Orlando Magic need to build from Lakeland Magic’s success

The Lakeland Magic won the G-League championship with an impressive showing. But that success has not made its way to the Orlando Magic yet. Mandatory Credit: Mary Holt-USA TODAY Sports
The Lakeland Magic won the G-League championship with an impressive showing. But that success has not made its way to the Orlando Magic yet. Mandatory Credit: Mary Holt-USA TODAY Sports /

One of the first things that happened when Jeff Weltman arrived in Orlando as the president of basketball operations for the Orlando Magic was to help facilitate the move of the team’s G-League team from Erie to nearby Lakeland.

The move was in the works before Weltman arrived but it was going to be a key part of the program he wanted to build.

Nobody probably saw this coming.

The team hired former South Florida head coach Stan Heath as the team’s head coach and front office executive Anthony Parker as the team’s general manager. They took to building this G-League franchise virtually from scratch.

Well, almost every year a roster is built from scratch. Sustained success in the G-League is meant to be a sign both of a franchise’s overall health and culture and a sign the team can continue to build for the future.

The two organizations, after all, are supposed to share a guiding philosophy and a playbook. The two teams are supposed to track each other, with players feeding from the G-League team to the NBA team.

But that has not happened for the Magic.

The Lakeland Magic’s success has not been a feeder for the Orlando Magic’s success. The two entities it seems are working more independently than they should. Even if the map for both teams to succeed is somewhat similar.

Despite having one of the best G-League franchises in the league, the Orlando Magic have failed to take advantage of the Lakeland Magic as a feeder tool to their roster.

Since the two-way experiment began, the Magic have struggled to get a lot of development from the tool. If anything, the Orlando Magic have used the Lakeland Magic more as a rehab center for young players on the main roster — with Jonathan Isaac, Khem Birch and Wesley Iwundu.

No players from the Lakeland Magic’s last three years, when the franchise has won the most games of any team in the G-League, have made the Orlando Magic roster permanently. Orlando has found some solid players and had them on their training camp roster, but few players carry over from year to year.

This is not the way the Magic seemed to promise to use their G-League team. Weltman was part of the management group that seemingly revolutionized how to use the G-League in the NBA.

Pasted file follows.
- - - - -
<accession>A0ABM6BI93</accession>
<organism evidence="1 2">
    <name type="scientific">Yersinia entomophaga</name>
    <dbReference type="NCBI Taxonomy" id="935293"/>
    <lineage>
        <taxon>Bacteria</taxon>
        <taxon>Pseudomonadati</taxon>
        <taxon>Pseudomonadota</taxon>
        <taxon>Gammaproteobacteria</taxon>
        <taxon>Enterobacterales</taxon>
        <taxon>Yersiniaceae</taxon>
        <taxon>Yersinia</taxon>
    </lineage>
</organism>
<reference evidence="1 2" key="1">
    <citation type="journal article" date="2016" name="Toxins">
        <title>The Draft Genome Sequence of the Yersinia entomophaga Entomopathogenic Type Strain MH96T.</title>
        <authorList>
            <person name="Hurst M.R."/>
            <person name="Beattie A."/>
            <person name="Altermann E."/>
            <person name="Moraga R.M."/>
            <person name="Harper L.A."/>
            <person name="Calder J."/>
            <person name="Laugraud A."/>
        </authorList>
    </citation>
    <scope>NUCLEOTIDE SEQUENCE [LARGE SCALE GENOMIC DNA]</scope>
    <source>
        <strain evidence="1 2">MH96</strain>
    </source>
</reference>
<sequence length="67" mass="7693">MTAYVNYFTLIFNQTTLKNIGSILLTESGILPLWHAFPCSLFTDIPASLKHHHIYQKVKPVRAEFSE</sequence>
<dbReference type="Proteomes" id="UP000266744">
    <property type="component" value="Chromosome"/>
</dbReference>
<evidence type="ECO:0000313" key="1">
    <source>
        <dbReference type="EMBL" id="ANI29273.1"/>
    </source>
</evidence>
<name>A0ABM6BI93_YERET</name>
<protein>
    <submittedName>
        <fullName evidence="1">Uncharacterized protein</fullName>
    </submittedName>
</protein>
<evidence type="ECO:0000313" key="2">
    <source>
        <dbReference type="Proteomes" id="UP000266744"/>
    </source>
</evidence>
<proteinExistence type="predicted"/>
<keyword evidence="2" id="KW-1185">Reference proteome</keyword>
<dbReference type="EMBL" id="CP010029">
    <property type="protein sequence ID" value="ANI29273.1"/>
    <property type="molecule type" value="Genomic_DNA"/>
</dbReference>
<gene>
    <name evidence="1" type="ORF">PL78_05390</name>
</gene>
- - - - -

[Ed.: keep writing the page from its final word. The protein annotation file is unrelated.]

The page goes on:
The Toronto model

Jeff Weltman came from the Toronto Raptors where they built Raptors 905 into a development factory.

Pascal Siakam led the team to the 2017 title and other roster mainstays such as Fred VanVleet, Chris Boucher and Norman Powell went through the Raptors 905 system, even if it was for a short rehab stint or time to get playing time.

The initial key was to have the Lakeland Magic nearby so players could shuttle back and forth with the parent club. The other key was to have a team that essentially ran the same stuff as the parent club so players could integrate quickly as they shuttled back and forth as needed.

Orlando Magic
Orlando Magic /

Orlando Magic

That is how the Magic used it when they sent Jonathan Isaac there in the 2018 season to help him get some rehab starts as he was returning from an ankle injury. Khem Birch went there during the 2019 season as he sat behind Mohamed Bamba to stay fresh and ready. That paid off when Bamba went down with an injury. Birch was a key part to the team’s playoff run that season.

If the NBA was going to make this a minor league, then there was no better model than that Raptors team. Players using the G-League as a tool to stay fresh and get better, eventually graduating to the big team.

Orlando established Lakeland as the beginning of that plan.

Going away from Lakeland

But on several occasions, the Orlando Magic opted to go away from players on their G-League team and within their system already.

Even if it was the right decision, the team signed Isaiah Briscoe and Michael Carter-Williams from outside the program during the 2019 season rather than relying on two-way player Troy Caupain or trying sharpshooter John Petrucelli.

Last year, the Magic did reward Vic Law with a late two-way contract as he tore up the G-League. Players the Magic had in their system were all the top players on the team — Amile Jefferson, B.J. Johnson, Josh Magette and Vic Law all played for the main roster at some point last season.

But there seemed to be little chance any of those players would take the next step. None found themselves in the rotation, even when injuries cleared the way for them. The team notably cut Magette after his first significant playing time of the season.